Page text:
Robert Farrar Capon is dead.

That means, by necessity, he is now a finite resource post September 5th, 2013. I had read a little of him previous to that date, heard him referenced and quoted by people I respected. His death prompted, as things like that often do, a serious search for his books, many now sadly out of print. I looked for old interviews, articles about him, finding some funeral tributes by those who knew or loved him. That search led to Mockingbird, of course, but also to a man named Jamie Howison. He had one of the few audio recordings of Capon I could find, a conversation between the two of them. That, and an article he posted after Capon’s passing indicated an interesting friendship. I needed to know more about this guy.

Jamie Howison is the founding pastor of Saint Benedict’s Table, part of the Anglican Church in Canada, in the Diocese of Rupert’s Land (isn’t that a wonderful name—rather Narnia-like, don’t you think?), in Winnipeg, Manitoba. Influenced by the likes of Robert Webber, his congregation is made up of Mennonites, Baptists, and Pentecostals, as well as Anglicans. “They’re anything and everything else,” as he describes them, a people who have “fallen in love with the great liturgical, sacramental, spiritual, theological tradition.” Starting each sermon with this prayer, “May only truth be spoken, and only truth received,” I can’t help but think that many preachers  — and their congregations — would be well served with an invocation like that. Blessed with a deep and soothing voice, Howison’s calm demeanor belies a fierce intelligence of someone not only well-read but who has deeply lived. This is apparent in his infectious passion for jazz, Coltrane in particular, leading Howison to write a book about the man, God’s Mind in That Music: Theological Explorations through the Music of John Coltrane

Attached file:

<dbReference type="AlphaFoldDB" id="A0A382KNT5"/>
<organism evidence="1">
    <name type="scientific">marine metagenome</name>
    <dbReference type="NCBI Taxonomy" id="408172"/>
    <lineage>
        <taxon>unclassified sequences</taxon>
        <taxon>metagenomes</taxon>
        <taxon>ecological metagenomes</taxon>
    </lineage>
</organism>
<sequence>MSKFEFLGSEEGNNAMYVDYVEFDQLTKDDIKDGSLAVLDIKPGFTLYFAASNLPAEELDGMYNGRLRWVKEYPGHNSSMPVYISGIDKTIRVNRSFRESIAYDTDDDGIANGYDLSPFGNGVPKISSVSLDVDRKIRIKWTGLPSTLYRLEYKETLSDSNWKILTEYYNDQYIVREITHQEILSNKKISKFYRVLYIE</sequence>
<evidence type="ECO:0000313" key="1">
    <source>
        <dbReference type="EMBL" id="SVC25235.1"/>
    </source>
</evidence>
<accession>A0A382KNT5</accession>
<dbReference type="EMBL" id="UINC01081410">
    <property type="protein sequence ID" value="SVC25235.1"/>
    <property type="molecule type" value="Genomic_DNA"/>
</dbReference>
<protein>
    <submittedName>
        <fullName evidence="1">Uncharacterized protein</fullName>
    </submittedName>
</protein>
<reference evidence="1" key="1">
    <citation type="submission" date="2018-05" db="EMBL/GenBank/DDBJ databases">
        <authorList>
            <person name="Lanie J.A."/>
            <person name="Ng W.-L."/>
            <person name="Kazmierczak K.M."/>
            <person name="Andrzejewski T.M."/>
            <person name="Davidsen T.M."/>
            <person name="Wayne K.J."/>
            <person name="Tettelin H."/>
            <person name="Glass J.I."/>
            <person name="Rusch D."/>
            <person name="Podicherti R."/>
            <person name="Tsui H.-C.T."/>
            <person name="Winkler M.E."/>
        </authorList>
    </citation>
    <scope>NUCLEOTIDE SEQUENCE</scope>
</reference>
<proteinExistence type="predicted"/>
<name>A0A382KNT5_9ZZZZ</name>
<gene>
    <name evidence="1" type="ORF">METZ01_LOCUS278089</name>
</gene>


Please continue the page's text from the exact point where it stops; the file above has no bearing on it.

My curiosity about this jazz aficionado, pastor to a diverse congregation in the frozen north, and, more to our point, a man who talked and supped with Capon, got the better of me, so I reached out and had a fascinating conversation with him. He was extremely generous with not only his time, but also with his memories. Here is some of what we talked about, starting with how these two men became acquainted:

Howison: This would have been 1997, and I was a chaplain at the Anglican college at the University of Manitoba, and my Lutheran colleague—the guy who was the campus chaplain for the Lutheran church—came to me one day and he said, “The local Lutheran synod is bringing in Robert Farrar Capon to do the clergy conference, and we’ve got a day at the end. Would you guys be interested in buying the day?” I had discovered him years ago. It was during my undergrad that I had read Capon’s Hunting the Divine Fox.